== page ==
Theoretical and Experimental Investigation of Failure Behavior of One-Way High-Strength Concrete Wall Panels

A theoretical model is developed in this paper for investigating the nonlinear behavior of one-way high-strength reinforced concrete wall panels. The model accounts for geometric and material nonlinearities, including the strain softening of concrete in compression, cracking, tension stiffening, and the yielding of steel reinforcement. The governing differential equations of the model are solved by the nonlinear shooting method, along with the use of the arc-length continuation method. A smeared cracking model is adopted, and an iterative procedure is conducted at each load step to determine the unknown rigidities of the cracked section and the length of the cracked region. An experimental study that includes testing to failure of eight panels under eccentric axial compression is carried out. The effects of the reinforcement ratio and arrangement, load eccentricity, and slenderness ratio are examined in the experimental study. A good correlation between the theoretical model and the experimental results is obtained. The results reveal that buckling dominates the failure of the tested panels, which is greatly influenced by cracking, and it is sensitive to the initial load eccentricity and slenderness of the panel and almost insensitive to the reinforcement ratio and location. The theoretical and experimental results are compared with design code predictions, and the model is further verified through comparison with other test results in the literature.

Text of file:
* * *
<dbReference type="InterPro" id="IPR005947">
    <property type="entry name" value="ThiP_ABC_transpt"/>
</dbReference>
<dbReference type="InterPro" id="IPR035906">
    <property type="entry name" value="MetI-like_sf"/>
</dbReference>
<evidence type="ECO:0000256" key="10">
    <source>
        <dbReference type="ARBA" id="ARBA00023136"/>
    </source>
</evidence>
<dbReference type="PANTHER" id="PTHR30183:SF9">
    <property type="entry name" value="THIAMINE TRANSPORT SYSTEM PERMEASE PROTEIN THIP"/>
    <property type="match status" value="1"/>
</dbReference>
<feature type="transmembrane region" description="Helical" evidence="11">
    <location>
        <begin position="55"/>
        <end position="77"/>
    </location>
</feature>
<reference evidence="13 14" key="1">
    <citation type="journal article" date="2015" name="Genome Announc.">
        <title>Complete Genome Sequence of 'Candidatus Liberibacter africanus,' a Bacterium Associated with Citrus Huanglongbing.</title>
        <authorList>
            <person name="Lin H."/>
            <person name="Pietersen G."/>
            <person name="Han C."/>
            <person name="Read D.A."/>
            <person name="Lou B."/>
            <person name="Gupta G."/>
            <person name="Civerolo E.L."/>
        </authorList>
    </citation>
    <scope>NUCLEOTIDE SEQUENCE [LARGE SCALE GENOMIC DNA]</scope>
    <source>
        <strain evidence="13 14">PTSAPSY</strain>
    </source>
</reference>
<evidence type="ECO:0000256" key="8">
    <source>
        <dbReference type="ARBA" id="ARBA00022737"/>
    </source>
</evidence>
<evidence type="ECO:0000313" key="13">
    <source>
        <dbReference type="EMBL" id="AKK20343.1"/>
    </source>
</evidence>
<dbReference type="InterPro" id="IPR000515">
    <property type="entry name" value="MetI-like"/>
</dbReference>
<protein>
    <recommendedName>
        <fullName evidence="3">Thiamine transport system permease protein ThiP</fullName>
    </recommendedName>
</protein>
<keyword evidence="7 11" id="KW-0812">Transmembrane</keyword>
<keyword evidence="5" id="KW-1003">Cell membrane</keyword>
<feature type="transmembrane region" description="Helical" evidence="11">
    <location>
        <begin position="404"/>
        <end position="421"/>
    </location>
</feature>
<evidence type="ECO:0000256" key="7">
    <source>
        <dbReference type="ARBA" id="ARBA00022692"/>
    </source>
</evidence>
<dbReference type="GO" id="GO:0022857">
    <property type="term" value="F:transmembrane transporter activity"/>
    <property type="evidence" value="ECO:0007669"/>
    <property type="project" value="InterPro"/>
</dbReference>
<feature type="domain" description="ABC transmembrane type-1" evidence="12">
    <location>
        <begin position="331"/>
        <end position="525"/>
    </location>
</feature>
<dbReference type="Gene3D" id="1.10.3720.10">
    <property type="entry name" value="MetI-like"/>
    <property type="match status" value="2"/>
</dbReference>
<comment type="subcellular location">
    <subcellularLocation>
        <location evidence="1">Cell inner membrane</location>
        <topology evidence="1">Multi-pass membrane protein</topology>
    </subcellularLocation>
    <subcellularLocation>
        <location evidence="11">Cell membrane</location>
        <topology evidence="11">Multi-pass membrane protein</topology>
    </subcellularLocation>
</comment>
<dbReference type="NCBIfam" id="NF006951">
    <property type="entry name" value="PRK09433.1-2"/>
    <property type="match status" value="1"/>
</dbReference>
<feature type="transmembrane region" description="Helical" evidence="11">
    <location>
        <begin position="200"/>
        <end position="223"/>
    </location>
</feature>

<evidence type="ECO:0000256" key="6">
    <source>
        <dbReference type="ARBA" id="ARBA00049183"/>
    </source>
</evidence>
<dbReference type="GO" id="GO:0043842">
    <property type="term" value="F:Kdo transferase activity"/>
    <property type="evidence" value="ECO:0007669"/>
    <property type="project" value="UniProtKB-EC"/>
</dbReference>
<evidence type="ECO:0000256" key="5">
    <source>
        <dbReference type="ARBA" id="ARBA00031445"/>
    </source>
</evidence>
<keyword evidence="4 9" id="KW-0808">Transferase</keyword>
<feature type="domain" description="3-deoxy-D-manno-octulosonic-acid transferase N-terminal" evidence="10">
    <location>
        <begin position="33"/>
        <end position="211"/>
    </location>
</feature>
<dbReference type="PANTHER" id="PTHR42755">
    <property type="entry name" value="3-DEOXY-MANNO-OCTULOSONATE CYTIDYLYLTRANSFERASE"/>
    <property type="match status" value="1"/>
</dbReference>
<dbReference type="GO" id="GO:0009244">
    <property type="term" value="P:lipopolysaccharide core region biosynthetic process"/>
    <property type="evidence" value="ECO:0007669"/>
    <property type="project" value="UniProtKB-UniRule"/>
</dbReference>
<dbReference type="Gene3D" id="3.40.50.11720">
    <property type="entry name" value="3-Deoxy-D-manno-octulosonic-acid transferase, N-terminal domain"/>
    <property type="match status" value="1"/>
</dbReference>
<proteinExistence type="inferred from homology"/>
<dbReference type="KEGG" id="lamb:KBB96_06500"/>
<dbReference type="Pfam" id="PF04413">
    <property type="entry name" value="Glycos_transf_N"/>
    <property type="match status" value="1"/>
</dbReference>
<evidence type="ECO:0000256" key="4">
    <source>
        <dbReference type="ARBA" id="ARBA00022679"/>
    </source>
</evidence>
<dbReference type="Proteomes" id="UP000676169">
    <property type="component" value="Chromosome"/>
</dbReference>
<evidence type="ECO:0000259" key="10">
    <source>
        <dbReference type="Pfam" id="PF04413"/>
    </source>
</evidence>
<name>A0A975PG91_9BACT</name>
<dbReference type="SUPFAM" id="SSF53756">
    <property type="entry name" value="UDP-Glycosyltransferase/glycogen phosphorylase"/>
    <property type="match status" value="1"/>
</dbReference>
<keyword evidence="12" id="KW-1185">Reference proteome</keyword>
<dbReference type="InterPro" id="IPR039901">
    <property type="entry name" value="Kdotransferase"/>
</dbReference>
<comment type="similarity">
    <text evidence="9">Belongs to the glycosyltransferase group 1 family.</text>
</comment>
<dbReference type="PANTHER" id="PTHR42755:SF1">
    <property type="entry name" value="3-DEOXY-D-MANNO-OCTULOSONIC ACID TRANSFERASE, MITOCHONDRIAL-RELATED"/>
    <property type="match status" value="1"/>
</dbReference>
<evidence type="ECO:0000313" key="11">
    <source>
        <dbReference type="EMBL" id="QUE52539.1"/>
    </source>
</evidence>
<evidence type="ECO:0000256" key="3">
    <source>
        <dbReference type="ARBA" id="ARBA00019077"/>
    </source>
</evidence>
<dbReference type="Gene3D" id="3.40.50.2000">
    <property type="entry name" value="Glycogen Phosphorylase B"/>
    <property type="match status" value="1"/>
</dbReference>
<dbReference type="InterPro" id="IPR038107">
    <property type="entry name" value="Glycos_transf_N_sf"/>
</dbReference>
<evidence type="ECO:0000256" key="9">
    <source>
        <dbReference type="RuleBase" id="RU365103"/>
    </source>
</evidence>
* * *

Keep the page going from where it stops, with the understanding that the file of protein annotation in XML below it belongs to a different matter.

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  • English

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  • Accession Number: 01535857
  • Record Type: Publication
  • Files: TRIS, ASCE
  • Created Date: Jul 22 2014 3:04PM